Physics & Astronomy ETDs

Publication Date

Summer 7-16-2018


This thesis details the design and operation of a high-sensitivity radon detector for use in background radiation characterization and mitigation for the MAJORANA DEMONSTRATOR Neutrinoless Double Beta Decay Experiment and Large Enriched Germanium Experiment for Neutrinoless Double Beta Decay (LEGEND) Collaboration. Understanding and mitigating background radiation is especially important in searches for very rare nuclear processes, which utilize sensitive detectors. One such rare process is the yet-to-be-observed neutrinoless double beta decay. Observation of this process would imply that the neutrino is its own antiparticle, called a Majorana particle, violate lepton number, and provide experimental constraints on the masses and mixing angles between neutrino mass and flavor eigenstates.

While most sensitive rare search experiments are placed deep underground to shield from cosmic radiation, radon provides a significant and pervasive source of background radiation. This background radiation could potentially make an experiment futile as any small signal of interest could be hidden in a large amount of background events. Radon is a decay product of both uranium and thorium, which are found in rock, soil, and many common materials. Radon is the only daughter in the uranium and thorium decay chains that is gaseous, so it is able to escape materials either through pores and fissures or diffusion through the material.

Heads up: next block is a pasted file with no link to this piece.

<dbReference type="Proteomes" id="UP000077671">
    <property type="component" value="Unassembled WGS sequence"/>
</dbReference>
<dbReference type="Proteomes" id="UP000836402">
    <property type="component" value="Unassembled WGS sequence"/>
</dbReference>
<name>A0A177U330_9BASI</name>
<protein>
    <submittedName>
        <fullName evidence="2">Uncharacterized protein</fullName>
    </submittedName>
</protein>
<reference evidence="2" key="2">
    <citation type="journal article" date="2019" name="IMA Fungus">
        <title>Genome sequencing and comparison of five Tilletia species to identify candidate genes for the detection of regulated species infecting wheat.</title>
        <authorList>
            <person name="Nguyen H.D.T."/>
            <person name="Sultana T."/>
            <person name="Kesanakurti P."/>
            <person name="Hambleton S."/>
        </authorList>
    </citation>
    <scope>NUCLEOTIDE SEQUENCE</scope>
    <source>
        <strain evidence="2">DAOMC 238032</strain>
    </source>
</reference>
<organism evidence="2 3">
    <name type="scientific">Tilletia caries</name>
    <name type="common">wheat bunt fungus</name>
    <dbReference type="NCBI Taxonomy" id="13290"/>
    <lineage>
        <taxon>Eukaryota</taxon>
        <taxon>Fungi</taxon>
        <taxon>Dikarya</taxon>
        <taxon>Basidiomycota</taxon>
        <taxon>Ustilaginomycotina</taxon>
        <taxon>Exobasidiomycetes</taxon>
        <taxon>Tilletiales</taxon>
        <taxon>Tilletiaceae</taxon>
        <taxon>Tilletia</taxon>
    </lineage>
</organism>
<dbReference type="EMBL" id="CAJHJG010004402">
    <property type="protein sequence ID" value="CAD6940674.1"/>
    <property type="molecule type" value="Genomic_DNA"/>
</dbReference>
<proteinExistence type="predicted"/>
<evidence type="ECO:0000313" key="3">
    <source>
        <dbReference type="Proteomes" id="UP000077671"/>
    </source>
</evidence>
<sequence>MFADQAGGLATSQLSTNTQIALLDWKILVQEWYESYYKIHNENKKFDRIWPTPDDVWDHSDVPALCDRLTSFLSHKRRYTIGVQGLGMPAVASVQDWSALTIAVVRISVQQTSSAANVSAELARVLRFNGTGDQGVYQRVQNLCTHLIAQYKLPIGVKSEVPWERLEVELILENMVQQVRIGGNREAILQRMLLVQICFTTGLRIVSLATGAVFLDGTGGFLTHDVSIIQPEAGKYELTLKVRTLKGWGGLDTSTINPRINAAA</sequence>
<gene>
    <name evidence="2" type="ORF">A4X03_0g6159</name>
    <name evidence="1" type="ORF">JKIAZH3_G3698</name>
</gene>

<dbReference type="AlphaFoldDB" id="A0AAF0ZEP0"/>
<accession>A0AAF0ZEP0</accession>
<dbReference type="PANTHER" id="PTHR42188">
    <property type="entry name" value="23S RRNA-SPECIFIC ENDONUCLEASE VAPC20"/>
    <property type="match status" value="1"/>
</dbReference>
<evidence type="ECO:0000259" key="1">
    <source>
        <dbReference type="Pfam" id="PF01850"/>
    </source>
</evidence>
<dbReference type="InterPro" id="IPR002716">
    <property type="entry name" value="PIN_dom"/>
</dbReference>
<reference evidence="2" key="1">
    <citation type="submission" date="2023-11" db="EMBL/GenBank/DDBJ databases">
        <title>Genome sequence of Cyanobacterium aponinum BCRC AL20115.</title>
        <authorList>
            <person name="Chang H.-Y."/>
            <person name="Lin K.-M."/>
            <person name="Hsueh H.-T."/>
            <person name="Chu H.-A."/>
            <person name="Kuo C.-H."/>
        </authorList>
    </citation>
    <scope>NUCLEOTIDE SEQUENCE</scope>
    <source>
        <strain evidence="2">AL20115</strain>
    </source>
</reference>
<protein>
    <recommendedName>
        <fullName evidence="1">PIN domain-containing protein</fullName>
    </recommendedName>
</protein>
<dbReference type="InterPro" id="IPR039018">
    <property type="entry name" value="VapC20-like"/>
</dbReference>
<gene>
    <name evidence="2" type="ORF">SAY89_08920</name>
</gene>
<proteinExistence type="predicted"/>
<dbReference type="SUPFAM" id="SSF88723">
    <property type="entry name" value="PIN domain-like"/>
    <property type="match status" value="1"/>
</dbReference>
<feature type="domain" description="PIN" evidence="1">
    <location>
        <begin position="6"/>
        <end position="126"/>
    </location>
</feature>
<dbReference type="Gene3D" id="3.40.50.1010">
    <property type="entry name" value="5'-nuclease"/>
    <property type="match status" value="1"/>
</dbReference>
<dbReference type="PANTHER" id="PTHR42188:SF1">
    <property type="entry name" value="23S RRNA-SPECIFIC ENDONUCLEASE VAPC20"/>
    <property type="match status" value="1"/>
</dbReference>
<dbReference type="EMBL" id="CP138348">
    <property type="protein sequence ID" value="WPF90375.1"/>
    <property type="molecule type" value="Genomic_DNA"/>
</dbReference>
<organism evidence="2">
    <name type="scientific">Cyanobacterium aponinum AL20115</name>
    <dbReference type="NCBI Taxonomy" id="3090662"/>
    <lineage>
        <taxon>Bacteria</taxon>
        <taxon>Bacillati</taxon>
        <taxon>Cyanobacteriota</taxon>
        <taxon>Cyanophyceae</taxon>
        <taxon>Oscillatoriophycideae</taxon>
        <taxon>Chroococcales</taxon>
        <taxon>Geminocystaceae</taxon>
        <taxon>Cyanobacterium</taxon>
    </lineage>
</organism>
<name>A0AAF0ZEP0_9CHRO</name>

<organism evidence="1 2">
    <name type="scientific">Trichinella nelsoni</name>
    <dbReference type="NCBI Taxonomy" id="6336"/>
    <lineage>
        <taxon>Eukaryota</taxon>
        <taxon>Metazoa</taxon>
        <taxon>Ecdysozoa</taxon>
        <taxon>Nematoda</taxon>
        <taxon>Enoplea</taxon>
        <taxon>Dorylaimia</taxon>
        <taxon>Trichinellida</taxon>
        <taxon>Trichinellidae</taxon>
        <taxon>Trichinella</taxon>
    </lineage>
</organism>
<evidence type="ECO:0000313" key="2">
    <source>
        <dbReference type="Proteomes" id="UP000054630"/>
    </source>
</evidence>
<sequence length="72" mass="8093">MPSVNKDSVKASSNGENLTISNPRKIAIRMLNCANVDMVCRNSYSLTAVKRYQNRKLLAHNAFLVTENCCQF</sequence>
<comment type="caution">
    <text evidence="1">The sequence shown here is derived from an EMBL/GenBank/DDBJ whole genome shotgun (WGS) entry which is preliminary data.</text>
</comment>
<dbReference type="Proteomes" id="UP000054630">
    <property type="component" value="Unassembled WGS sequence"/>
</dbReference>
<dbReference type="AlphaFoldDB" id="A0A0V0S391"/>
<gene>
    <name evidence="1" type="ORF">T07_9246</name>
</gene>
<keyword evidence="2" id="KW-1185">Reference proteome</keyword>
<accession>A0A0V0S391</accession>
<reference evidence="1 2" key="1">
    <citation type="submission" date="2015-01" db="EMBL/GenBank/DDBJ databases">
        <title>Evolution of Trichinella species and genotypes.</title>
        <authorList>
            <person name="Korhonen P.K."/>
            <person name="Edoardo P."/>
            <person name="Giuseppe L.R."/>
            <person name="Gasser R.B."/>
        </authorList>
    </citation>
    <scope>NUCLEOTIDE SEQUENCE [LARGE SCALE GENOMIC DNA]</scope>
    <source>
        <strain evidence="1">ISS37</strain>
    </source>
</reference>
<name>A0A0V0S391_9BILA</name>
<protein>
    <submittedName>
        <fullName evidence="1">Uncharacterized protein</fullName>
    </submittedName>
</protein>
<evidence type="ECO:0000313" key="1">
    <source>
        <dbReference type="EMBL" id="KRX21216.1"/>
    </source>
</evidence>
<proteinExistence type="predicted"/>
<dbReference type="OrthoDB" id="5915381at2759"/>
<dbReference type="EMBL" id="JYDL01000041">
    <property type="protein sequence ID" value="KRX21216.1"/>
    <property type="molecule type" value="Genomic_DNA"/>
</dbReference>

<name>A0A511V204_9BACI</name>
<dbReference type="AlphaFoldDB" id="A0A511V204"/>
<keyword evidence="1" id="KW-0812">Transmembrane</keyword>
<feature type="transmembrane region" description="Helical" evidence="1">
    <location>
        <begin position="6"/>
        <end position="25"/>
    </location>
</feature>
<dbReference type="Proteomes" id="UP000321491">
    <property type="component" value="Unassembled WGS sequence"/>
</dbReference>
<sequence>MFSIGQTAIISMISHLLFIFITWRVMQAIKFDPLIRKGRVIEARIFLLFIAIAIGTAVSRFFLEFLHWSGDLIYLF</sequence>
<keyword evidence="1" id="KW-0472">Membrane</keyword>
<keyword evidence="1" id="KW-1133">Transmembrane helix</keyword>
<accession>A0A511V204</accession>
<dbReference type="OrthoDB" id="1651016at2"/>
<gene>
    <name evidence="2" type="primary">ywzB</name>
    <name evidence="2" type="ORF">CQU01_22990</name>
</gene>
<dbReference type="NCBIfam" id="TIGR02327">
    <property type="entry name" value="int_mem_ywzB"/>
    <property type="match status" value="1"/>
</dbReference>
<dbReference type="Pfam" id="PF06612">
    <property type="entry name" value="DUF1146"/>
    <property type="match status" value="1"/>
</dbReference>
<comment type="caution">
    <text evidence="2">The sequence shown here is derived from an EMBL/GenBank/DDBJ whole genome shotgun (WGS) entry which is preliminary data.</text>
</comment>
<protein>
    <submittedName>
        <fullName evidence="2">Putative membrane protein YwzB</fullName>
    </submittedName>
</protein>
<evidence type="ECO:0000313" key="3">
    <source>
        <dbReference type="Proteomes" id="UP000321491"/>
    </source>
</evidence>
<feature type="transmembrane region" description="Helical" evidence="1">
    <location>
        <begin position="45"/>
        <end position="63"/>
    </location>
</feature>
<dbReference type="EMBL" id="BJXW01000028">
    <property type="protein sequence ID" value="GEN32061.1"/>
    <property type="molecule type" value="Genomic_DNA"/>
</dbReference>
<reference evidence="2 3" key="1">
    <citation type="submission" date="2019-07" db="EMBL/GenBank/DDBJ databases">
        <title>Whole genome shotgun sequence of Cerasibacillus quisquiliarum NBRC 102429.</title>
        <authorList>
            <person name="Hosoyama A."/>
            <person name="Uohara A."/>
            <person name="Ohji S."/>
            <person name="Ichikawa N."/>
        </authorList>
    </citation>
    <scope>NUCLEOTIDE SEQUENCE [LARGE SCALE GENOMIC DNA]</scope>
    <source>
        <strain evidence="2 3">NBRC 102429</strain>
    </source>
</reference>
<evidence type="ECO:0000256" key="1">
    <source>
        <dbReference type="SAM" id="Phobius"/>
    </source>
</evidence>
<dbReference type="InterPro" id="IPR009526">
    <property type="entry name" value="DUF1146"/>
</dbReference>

Our radon detector utilizes a large electropolished stainless steel vessel to collect gas and a high electric field to collect charged radon daughters on a silicon PIN photodiode. Alpha particles from radon daughter decays, primarily that of 214Po, are measured with the photodiode and a radon concentration in the gas is determined from the measured activity. The collection efficiency, and thus calibration factor from photodiode activity to radon activity, is determined by using air and an ore-like mineral as sources and a Durridge RAD7 radon detector as a calibration standard. The detector also includes an in-line emanation chamber to test the radon emanation from materials of interest. Utilization of this detector in the construction and operation of any ultra-low background search provides valuable quantization of ambient radon backgrounds to a sensitivity of the order mBq/m2.

Degree Name


Level of Degree


Department Name

Physics & Astronomy

First Committee Member (Chair)

Dinesh Loomba

Second Committee Member

Douglas Fields

Third Committee Member

Michael Gold

Project Sponsors

Los Alamos National Laboratory




radon, low background, radiation detection, neutrinoless double beta decay, material assay

Document Type